So much has changed in these decades, from values to ingredients, that it’s sometimes hard for me to tell what people value when it comes to their own cooking. I look at a magazine that one week rates snacks at Trader Joe’s and a few weeks later tells about the wonderful pastries you can make with brioche dough—a challenging dough to make—or how to butcher a lamb—something that’s not easily within the reach or desire of most people. My guess is that one’s cooking life can be very fluid, too, that many people go to the effort to make something by hand—to cook—and probably the same people do plenty of assembling from premade foods. There may be lots of people who make their own pizzas—I know one man who has made that his expertise—but pizza places have also gotten much better (not the chains, but small independent businesses) that perhaps it’s not as compelling to make your own as it was when there were no alternatives and we were curious. Fresh pasta used to be so important to make at home; now many of us can buy good fresh pasta, and there are some really excellent dried pastas now available, too. Other prepared foods, from salsas to fermented foods, tortillas to breads, have also gotten better, so why not use them? Good food matters and so does being able to make it ourselves. But when my cooking is helped by some of the products that are now available—foods that are often made by people who care passionately about their craft—I’m happy to support their efforts just as their products support mine.
I cook every day, but when I recently looked at my notes, I realized that I hadn’t made pasta by hand for some time, or pizza. I decided to revisit both, and it’s been a pleasure, but it’s also helped me realize that I prefer much simpler foods and preparations than I used to. We change as our culture changes, and I found I have been cooking in a more straightforward, less complicated fashion—one that is, for the most part, no less delicious. Fresh pastas, yeasted dough, pies and tarts both savory and sweet, or an involved dish that proudly takes the center of the plate—these still have their place. But some can be radically simplified without loss of flavor; or lightened, perhaps through the choice of one grain over another; or recast in light of the ingredients we have today that we didn’t necessarily have in the past—coconut oil, berbere, freekeh, chia seeds, smoked paprika, truffle salt, real balsamic vinegar, and heirloom beans, to name but a few.
If you garden, even a little, there’s a host of interesting plants to grow and cook with, and some of those that come up by the zillions in springtime can be a source of exotic greens and garnishes. I’ve also started to make use of some of the wild plants that are good to eat and are growing in my yard, and that has added to my kitchen vocabulary. Musk mustard in an herb, and wild green salad is a treat.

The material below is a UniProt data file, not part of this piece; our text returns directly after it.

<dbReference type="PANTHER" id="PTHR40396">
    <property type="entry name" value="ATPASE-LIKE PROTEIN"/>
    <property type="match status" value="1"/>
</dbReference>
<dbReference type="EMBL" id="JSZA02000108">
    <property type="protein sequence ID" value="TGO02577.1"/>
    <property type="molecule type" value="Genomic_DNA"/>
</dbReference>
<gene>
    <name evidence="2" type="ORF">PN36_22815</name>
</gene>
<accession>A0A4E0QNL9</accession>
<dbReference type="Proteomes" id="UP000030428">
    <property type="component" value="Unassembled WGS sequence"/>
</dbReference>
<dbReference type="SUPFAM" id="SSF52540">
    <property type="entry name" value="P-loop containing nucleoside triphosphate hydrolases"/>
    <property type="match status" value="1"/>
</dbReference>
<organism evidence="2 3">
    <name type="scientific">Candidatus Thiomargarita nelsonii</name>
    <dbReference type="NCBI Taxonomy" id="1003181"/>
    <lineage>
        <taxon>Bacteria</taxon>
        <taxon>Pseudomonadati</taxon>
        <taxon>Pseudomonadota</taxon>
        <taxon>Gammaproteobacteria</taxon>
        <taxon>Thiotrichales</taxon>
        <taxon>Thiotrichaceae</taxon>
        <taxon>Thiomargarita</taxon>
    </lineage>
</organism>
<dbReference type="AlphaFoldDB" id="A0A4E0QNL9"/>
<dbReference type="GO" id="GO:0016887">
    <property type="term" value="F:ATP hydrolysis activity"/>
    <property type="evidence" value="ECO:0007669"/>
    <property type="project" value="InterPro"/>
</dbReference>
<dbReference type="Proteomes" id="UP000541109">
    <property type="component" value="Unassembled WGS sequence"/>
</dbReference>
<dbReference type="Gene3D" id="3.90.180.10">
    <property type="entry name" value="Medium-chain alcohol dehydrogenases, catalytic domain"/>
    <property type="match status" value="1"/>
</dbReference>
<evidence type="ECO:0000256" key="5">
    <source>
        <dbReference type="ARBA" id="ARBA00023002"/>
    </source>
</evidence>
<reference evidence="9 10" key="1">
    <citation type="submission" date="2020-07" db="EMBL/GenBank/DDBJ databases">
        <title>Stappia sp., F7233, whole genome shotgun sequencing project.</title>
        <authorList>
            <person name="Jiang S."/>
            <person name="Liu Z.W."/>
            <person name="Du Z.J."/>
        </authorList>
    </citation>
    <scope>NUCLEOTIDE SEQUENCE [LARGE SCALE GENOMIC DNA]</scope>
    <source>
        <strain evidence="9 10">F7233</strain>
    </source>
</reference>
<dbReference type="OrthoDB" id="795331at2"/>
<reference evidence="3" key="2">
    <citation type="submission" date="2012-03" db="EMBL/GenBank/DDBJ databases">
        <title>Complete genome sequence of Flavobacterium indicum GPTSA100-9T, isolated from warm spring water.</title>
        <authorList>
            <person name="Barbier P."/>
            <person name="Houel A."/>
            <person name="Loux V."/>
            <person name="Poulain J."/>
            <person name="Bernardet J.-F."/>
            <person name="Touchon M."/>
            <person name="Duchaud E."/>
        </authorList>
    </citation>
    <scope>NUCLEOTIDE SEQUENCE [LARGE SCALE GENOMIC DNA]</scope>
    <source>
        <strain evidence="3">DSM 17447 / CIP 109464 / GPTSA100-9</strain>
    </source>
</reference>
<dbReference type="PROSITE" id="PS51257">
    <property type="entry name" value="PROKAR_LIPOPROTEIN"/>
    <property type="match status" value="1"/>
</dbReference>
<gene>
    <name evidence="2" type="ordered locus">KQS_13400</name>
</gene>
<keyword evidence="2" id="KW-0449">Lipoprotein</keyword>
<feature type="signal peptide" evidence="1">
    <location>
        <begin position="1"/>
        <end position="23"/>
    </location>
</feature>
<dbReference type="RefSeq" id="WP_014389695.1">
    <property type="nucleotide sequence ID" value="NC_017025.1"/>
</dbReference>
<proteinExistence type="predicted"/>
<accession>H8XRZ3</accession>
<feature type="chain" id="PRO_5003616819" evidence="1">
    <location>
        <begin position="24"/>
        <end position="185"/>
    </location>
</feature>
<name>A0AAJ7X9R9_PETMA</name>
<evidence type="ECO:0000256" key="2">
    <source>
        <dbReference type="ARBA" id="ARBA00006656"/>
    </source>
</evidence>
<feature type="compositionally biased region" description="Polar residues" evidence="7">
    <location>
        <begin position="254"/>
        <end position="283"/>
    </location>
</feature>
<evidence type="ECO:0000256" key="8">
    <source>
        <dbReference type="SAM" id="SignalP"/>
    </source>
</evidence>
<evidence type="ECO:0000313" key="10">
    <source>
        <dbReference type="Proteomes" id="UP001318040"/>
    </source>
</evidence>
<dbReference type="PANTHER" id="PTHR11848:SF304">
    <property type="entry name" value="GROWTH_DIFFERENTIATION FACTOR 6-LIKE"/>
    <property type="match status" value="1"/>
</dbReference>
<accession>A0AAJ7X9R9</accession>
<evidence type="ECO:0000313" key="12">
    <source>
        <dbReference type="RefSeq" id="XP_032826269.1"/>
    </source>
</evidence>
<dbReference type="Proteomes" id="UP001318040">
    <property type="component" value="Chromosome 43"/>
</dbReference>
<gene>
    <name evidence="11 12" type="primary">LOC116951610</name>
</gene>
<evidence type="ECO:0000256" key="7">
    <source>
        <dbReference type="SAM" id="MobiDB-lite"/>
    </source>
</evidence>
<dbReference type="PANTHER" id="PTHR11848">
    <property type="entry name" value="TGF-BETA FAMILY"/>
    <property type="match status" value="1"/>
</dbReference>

ARTICHOKE AND SCALLION SAUTÉ OVER GARLIC-RUBBED TOAST
Serves 4; V
When I was spokesperson for the California Artichoke Board, boxes upon boxes of artichokes would arrive on my porch. I’d hear them land with a thud, heaved there by the UPS driver. Of course it was a thrill to be the recipient of so many of these glorious, large flower-vegetables, but where to put them? They went into big coolers with plenty of ice. Then I got busy developing recipes, many of which have ended up in my various books. This little sauté, which I cooked frequently on TV, is one, and it has stood up as a favorite. Happily, it can also incorporate asparagus if you wish to add some (briefly parboiled), making for a more complex seasonal spring stew. Use large artichokes if you like, or the babies I’ve used here. Because they grow low down on the large branches where they get little light, the so-called babies never develop a choke, or much size. They’re very easy to work with, which I appreciate a lot.
Spoon these artichokes over garlic-rubbed toast and you have a good vegan supper sandwich. Sometimes I add a smear of chèvre flavored with pepper and a bit of orange zest. You can also serve this sauté over pasta, polenta, or another grain, either alongside another dish or by itself.
20 to 24 baby artichokes
Juice of 2 lemons
1 tablespoon mild vinegar
2 cloves garlic
2 heaping tablespoons of parsley
Zest from 1 large lemon
1 heaping tablespoon tarragon leaves
2 tablespoons olive oil, for cooking
1 bunch scallions, including an inch of the greens, thickly sliced
1⁄2 cup dry white wine
4 slices of strong country bread for toasting
Best olive oil, for the toast
Freshly ground pepper
Chives and chive blossoms, if available
Trim the top third off the artichoke leaves and discard them. As you work, put the trimmed artichokes in a bowl with the lemon juice and enough water to cover. When all are trimmed, drain them, and then simmer them in salted water to which you’ve added the vinegar (or use more lemon juice) until tender-firm, about 10 minutes. Drain the artichokes and slice them lengthwise into halves or quarters.
Finely chop one of the garlic cloves with the parsley, lemon zest, and tarragon, and set aside.
Heat the oil in a large skillet over high heat. Add the artichokes and sauté until they begin to color in places, after several minutes. Add the scallions and wine. When the wine boils off, add 1 cup of water and half the herb mixture. Lower the heat and simmer until the artichokes are fully tender, between 5 to 10 minutes.
Meanwhile, toast the bread. Cut the other garlic clove in half and rub it over the toast. When the artichokes are done, add the remainder of the herb mixture and season with salt and pepper. Tip them, with their juices, over the toast or onto a serving plate and garnish with snipped chives and chive blossoms if you have them.